Your Employer Can Still Enforce a Vaccine Mandate, Even With SCOTUS Ruling

The Supreme Court recently freed companies from an obligation to enforce federally-mandated vaccine and testing policies, but nothing in the recent ruling bars companies from requiring employees to be vaccinated against COVID-19.

The Supreme Court struck down a Biden administration mandate that required companies with at least 100 employees to implement policies that required all employees to be vaccinated against COVID-19 or have unvaccinated employees submit to weekly testing and wear masks. However, businesses can implement whatever policies they want within the confines of the law, including requiring vaccinations.

So, as long as there's no state, local or federal law prohibiting businesses from implementing vaccine mandates, employees can still be faced with a choice–get vaccinated or risk losing their job.

"Unless there's a law, it's employment-at-will in the United States. Employers can ask employees to do whatever the employer wants and if the employee doesn't like it, they can go find another job. That's the default," Susan Carle, vice dean and professor of law at the American University Washington College of Law, previously told Newsweek.

vaccine employers scotus covid
Despite a recent Supreme Court ruling striking down a federal vaccine mandate, employers in the majority of the United States are within their rights to require employees to be vaccinated against COVID-19. A little girl comforts her sister by placing her hand on her sister's neck as a nurse prepares to administer a pediatric dose of COVID-19 vaccine during an L.A. Care Health Plan immunization clinic at Los Angeles Mission College in the Sylmar neighborhood of Los Angeles, on January 19. Robyn Beck/AFP/Getty Images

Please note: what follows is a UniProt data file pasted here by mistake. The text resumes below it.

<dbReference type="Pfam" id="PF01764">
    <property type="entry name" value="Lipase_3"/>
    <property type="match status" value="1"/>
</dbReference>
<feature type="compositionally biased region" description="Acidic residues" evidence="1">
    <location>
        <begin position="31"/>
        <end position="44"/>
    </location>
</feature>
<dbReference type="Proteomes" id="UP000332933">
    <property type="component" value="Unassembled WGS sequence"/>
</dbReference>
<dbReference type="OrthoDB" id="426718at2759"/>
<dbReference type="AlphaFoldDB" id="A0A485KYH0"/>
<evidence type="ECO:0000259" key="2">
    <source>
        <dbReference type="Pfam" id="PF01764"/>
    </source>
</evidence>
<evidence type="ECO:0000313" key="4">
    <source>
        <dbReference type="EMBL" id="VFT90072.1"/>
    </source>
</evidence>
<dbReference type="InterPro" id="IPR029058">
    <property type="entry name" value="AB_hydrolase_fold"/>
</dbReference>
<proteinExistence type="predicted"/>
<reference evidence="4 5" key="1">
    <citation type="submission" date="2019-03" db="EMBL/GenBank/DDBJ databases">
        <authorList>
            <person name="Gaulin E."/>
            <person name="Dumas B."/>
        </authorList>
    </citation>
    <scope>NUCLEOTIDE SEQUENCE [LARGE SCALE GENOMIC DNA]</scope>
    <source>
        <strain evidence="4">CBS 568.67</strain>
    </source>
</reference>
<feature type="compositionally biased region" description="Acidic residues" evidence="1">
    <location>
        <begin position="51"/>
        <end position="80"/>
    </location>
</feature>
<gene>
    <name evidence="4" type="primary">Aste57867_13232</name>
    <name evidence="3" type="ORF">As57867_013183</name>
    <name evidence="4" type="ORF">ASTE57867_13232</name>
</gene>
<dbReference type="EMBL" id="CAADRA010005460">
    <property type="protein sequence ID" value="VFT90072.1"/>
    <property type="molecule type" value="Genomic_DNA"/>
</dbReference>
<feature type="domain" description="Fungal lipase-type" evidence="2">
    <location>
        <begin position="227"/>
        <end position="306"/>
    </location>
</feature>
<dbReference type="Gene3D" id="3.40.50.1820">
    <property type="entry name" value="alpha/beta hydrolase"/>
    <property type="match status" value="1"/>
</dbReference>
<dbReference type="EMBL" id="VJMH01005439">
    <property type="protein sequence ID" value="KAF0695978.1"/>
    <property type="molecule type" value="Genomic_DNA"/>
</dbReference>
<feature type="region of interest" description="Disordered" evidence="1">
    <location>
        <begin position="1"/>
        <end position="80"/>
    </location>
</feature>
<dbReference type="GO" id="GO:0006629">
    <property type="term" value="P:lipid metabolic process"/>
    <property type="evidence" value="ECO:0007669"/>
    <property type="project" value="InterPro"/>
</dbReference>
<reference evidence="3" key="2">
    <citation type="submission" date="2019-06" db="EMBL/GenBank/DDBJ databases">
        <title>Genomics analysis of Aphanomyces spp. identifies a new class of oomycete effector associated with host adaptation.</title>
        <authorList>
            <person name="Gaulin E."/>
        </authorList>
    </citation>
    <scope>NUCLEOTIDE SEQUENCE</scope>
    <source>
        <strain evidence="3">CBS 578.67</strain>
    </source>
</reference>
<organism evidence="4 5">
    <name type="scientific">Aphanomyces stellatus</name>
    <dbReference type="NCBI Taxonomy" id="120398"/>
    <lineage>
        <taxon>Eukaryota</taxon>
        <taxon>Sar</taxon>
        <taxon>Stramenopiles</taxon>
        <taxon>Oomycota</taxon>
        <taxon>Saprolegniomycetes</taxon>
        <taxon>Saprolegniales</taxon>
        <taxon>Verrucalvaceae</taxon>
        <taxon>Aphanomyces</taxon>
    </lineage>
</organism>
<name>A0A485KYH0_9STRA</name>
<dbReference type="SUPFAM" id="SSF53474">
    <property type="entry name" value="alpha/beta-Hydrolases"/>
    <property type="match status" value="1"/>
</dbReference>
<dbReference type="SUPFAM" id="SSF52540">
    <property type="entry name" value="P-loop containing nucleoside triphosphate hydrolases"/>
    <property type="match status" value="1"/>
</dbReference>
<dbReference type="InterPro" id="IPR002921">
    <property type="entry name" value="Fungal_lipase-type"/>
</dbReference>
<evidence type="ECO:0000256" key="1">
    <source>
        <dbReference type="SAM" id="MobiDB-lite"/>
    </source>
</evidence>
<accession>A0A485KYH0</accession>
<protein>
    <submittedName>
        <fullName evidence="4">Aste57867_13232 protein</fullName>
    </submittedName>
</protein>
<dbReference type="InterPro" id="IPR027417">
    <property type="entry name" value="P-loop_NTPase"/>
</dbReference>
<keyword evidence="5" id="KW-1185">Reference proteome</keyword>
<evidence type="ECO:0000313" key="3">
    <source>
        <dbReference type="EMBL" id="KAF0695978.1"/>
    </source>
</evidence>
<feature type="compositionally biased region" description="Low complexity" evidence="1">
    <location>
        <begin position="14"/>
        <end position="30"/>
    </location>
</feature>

Vaccine mandates have become a contentious issue and several governors have signed laws prohibiting certain employers from making it a condition of employment. In Montana, Florida and Texas, private employers are barred from enforcing vaccine mandates and in five other states–Utah, Tennessee, Indiana, Georgia and Arkansas–the prohibition on vaccine mandates applies to state and government workers.

In New Hampshire, employers can only mandate vaccines if there is a "direct threat," which is defined as a significant risk to the health or safety of employees that can't be reduced with reasonable accommodations.

Along with staying within the confines of vaccine-mandate-specific laws, employers must also adhere to laws that are already on the books. Failing to exempt people from a vaccine mandate because of a legitimate medical reason could violate the Americans With Disabilities Act and companies could face lawsuits if they don't provide exemptions for sincerely held religious beliefs because of the Civil Rights Act of 1964.

While some employers are likely relieved at the Supreme Court's ruling, others are keeping their vaccine requirements in place. For some, like JP Morgan, it's a matter of abiding by state and local laws. Employees at JP Morgan's New York City offices will have to be vaccinated to continue working at the company because the building is a vaccine-only facility. Under New York's laws, places that are not vaccine-only must require everyone who enters the facility to wear a mask at all times.

Other companies have decided to maintain the vaccine-only requirement to maintain the safety of other employees. As long as they're allowing for religious and medical exemptions, Dorit Reiss, a University of California Hastings College of Law professor, previously told Newsweek wrongful termination lawsuits are "unlikely to succeed."